State v. Vannatta

The Facts/Procedural History

Charged with murder. Convicted at trial.  The trial court appointed three doctors to examine defendant and determine his competency to stand trial.  He was found competent.  Defendant appeals on the ground that he was not competent to stand trial.  Defendant was evaluated and was determined to have a normal IQ with a “well-substantiated and well-documented history of chronic mental illness.”  He apparently has tendency to tell tall tales but will be honest when pushed.  The doctor testified that he was able to lie in his own self-interest as well.  The doctor also stated he readily understood the charges against him and roles of the judge, jury, and attorney.  Another doctor agreed with these basic assertions but stated he had serious problems in “reality testing.”  He stated that he had a frontal lobe disorder.  He warned that if defendant testified at trial he would present “unreal, grandiose beliefs that could result in his being seen in a negative light.”  The third doctor agreed with the disorder claim.  But the third doctor stated “despite his fixed delusional beliefs, he has the capacity to understand the proceedings against him and he is able to assist in his own defense as demonstrated by his verbalizations and his performance on the competency screening test.”  Therefore, the third doctor found him fit for trial.  The fourth examiner, a criminal attorney did not find him to be competent for trial.


“No person who, as a result of mental disease or defect, lacks capacity to understand the proceedings against him or to assist in his own defense shall be tried, convicted, or sentenced for the commission of an offense so long as such incapacity endures.”  “The prosecution must show by preponderance of the evidence that the defendant is competence to stand trial.”

The Issue

Whether the trial court’s decision that defendant was competent to stand trial was clearly erroneous.

The Holding/Court’s Reasoning

No, decision upheld.  Some have considered IQ as an important factor to determine competence to stand trial.  Other factors include: mental capacity “to appreciate his presence in relation to time, place, and things; he understand the offense charged; he realizes there is a judge on the bench; he understands he has a lawyer.  Each expert agreed that he understood the legal system of the role of its participants.  However, there was disagreement amongst the experts as to whether he could distinguish between reality and fantasy in providing the participants of the legal system – jury included – with a consistent rendition of the facts. The trial court is best at deciding these factors and they have decided in a not clearly erroneous way that defendant was able to stand trial because they found he was able to effectively communicate with his counsel.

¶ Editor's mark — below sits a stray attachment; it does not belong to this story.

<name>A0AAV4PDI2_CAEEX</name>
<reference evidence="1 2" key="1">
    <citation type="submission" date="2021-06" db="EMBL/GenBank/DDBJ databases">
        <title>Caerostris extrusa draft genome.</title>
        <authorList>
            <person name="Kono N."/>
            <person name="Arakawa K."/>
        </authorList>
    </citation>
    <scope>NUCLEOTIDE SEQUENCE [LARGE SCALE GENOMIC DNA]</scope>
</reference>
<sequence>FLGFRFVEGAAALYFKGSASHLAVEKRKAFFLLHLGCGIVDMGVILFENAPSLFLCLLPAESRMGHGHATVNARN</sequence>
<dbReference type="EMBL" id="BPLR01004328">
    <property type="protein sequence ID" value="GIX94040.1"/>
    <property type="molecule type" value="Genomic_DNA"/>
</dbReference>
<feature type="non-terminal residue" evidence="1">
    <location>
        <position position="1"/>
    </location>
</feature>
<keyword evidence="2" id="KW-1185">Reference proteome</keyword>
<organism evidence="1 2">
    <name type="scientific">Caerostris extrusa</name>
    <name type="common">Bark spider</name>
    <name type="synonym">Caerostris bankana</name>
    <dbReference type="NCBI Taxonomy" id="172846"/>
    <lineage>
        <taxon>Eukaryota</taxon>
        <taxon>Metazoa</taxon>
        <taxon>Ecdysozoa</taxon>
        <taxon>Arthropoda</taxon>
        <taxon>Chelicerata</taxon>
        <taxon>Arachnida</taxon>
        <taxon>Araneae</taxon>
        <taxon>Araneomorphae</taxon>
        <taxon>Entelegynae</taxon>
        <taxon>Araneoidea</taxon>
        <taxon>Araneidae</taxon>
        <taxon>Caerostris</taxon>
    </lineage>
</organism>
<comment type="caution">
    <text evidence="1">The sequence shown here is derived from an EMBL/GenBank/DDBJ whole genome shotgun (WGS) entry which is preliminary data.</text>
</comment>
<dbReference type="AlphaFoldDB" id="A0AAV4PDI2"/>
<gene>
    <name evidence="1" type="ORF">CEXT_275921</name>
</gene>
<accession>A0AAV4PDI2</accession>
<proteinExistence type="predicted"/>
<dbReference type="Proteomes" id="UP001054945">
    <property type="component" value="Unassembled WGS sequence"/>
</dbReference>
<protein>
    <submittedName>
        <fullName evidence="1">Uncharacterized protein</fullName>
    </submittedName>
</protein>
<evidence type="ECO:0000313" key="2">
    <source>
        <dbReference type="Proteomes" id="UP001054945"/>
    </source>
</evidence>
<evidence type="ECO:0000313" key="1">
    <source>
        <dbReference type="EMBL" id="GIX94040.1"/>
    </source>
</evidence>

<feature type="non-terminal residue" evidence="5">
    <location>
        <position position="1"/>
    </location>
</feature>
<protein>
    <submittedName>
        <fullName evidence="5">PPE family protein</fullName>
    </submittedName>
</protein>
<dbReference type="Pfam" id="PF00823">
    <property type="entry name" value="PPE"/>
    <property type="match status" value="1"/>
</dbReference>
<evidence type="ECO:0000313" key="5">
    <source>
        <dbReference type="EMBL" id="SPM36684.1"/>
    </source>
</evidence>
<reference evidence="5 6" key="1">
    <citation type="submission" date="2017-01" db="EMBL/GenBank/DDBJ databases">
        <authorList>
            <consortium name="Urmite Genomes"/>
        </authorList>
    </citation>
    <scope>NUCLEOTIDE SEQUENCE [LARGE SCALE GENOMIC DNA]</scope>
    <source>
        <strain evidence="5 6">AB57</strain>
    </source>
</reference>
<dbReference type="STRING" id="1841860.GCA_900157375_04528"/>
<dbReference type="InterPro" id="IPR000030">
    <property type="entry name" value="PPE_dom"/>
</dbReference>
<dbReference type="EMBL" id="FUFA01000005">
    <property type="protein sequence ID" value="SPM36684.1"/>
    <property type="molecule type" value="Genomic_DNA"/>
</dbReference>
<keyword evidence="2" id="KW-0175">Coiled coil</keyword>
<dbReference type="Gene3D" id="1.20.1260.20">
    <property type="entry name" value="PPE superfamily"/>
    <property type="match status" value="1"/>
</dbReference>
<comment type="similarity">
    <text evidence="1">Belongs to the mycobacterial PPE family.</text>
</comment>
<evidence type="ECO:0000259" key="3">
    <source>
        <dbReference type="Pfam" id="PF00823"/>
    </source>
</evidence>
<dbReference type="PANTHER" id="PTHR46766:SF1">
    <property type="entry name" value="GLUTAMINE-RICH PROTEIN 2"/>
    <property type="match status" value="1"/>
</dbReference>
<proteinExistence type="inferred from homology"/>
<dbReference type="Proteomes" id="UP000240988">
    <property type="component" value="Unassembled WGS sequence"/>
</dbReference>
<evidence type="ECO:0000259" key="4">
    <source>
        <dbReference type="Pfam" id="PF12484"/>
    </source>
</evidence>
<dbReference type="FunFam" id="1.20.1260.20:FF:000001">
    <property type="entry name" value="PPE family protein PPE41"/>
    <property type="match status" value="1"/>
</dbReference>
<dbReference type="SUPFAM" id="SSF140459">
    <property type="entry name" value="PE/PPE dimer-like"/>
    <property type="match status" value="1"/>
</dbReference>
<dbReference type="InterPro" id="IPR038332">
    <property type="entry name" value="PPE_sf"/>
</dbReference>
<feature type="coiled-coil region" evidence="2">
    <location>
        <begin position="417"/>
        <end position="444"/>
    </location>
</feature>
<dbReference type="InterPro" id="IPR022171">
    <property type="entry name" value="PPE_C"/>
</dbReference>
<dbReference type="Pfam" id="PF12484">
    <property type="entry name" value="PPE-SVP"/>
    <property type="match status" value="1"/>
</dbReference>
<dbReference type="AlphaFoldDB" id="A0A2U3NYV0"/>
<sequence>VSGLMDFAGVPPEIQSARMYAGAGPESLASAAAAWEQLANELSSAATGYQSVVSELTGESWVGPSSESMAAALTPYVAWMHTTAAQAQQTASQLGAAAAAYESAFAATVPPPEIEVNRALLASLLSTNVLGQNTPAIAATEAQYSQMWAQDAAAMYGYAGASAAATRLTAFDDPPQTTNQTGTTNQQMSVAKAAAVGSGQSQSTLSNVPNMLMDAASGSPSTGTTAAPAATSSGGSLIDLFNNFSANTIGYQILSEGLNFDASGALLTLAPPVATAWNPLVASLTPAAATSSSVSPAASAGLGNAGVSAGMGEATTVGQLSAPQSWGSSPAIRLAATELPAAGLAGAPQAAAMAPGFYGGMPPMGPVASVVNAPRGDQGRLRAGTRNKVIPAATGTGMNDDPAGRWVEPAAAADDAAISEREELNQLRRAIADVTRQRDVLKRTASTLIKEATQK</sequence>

All three doctors agree that defendant had a factual understanding the proceedings, that his illness caused him to elaborate and lie, but their opinion varied a great deal only as to their conclusions as to his “ability to consult with his lawyer with a reasonable degree of rational understanding.  Also, the doctors examined defendant three months prior to trial; and many things about his mental state could have changed.  The trial court clearly erred in giving greater weight to the two doctors who found him competent and ignoring the responses of the other two doctors.


Insane at the time of trial “has been used to describe questions of competency, creating the impression that competency and the insanity defense are closely related.”  Insanity defense is determined at the time of the crime, while competency to stand trial is at the time of trial.  It “concerns the defendant’s ability to interact with his attorney and to understand the proceedings he faces.”  “Competency to stand trial does not necessarily require that, if the defendant chooses to testify, the defendant must present perfectly consistent testimony or be a convincing liar.  Instead, the essence of the ability to consult with an attorney with a reasonable degree of rational understanding is that the defendant must be able to confer coherently with counsel and provide necessary and relevant information to formulate a defense.”

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